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This Week's Drag Race Included An Emotional Discussion About BLM & George Floyd

"That could've been me, easily."

'Drag Race' Season 13 queen Lala Ri gets emotional discussing the Black Lives Matter movement

For a show that's usually focused on lip-syncs, wigs, and death drops, Drag Race got surprisingly emotional in its Jan. 29 episode. As the queens prepared for the runway, Lala Ri brought up George Floyd, sparking a raw conversation about how his death affected each of them. "Being an Afro-Latino from the South Bronx, when I see Black people being murdered by police, it puts so many things into perspective," Kandy Muse said in a confessional.

Symone, who's from the conservative town of Conway, Arkansas, similarly said that as a Black person, "there's a level of trauma that comes" with watching Black people be killed by police.

LaLa then shared that she lives two minutes away from the Wendy's parking lot where police shot and killed Rayshard Brooks in Atlanta on June 12 after receiving a report that he was sleeping in his car, obstructing the drive-thru lane. "[That's] the Wendy's that I go to on a daily basis," Lala said. "And it kinda scared me because I'm like, that could've been me, easily."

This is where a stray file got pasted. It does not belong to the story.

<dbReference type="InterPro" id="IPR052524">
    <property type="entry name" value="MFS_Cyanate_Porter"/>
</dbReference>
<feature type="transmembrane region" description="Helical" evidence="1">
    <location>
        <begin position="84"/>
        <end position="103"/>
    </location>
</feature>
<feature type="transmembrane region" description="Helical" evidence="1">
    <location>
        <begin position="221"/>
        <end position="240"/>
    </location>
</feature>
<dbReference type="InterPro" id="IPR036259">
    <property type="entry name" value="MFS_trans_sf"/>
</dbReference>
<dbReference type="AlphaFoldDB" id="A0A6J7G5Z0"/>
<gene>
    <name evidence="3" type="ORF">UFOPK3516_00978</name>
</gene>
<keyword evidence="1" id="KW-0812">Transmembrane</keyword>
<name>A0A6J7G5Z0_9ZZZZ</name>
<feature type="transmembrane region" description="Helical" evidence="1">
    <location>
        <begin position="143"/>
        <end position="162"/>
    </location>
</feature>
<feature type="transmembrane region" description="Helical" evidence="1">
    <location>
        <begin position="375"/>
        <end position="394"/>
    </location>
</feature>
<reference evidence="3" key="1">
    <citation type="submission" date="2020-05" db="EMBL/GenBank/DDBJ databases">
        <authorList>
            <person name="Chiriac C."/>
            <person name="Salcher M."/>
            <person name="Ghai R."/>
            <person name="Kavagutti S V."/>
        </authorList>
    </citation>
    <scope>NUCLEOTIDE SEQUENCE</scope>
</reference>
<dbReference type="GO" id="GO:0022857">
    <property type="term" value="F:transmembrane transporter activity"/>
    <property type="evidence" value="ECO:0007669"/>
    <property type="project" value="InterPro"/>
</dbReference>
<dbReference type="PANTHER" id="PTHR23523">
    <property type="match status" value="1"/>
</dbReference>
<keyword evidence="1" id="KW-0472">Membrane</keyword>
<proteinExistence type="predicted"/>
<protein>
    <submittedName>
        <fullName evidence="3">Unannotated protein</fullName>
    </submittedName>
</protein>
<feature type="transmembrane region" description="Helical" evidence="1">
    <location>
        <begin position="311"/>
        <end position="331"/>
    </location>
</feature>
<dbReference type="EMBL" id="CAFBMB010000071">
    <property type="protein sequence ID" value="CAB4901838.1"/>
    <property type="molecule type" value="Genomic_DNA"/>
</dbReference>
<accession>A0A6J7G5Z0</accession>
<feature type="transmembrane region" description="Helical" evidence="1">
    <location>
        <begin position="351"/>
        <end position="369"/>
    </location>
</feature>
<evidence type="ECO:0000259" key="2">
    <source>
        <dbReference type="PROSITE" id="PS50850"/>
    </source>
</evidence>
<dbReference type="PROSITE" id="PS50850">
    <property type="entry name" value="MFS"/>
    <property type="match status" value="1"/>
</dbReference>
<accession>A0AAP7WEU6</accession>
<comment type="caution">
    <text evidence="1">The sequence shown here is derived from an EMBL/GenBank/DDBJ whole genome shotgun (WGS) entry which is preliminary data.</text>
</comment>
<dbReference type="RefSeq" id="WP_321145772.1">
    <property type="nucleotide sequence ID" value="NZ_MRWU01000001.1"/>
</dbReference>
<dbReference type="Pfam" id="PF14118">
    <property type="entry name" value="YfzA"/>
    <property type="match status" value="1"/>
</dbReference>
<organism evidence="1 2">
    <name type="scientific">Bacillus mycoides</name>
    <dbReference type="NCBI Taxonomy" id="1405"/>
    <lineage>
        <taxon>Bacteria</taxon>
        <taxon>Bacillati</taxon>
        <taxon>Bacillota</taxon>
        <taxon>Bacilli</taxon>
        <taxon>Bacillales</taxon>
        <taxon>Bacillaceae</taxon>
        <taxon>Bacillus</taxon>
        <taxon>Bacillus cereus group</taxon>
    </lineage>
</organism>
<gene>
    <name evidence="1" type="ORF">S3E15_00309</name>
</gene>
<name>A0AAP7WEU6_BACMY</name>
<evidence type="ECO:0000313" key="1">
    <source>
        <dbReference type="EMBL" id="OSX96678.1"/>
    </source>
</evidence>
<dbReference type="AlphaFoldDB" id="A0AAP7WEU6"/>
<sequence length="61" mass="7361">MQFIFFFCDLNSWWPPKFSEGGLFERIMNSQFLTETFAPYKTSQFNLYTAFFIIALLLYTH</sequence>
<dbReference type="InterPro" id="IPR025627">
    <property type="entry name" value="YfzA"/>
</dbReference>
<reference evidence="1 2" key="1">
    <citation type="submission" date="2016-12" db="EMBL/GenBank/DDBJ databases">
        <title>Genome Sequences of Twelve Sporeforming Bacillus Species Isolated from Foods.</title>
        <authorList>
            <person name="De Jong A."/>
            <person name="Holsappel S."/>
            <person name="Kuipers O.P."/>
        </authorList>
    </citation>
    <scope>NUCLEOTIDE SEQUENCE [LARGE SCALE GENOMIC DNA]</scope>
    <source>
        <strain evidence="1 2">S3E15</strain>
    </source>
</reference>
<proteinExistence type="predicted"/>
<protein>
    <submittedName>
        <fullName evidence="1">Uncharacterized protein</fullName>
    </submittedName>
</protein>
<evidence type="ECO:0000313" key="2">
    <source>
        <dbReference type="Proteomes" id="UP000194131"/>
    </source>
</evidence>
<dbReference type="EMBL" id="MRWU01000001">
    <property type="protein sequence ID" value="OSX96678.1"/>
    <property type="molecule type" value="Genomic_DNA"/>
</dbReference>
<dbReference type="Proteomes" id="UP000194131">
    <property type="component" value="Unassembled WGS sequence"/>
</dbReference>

Importantly, Tina Burner then turned the focus to transgender people, who are often the target of hate crimes and yet are too frequently left out of the conversation regarding violence against marginalized communities. "You may be scared to leave your house [because of COVID], but think about people of color and like, transgender people who've been scared their whole lives," she said.

This comes after a year in which killings of transgender people hit an all-time high in the U.S., and the rates are especially high for trans people of color. "Trans lives, we're losing them left and right and it's not being recognized," Tamisha Iman said.

In the end, the queens agreed that the summer's events reignited a fire in them to advocate for Black and Black trans lives on their respective platforms. "We have to use our voices and do the right thing," Lala exclaimed. "So use that platform wisely, and get in some good trouble."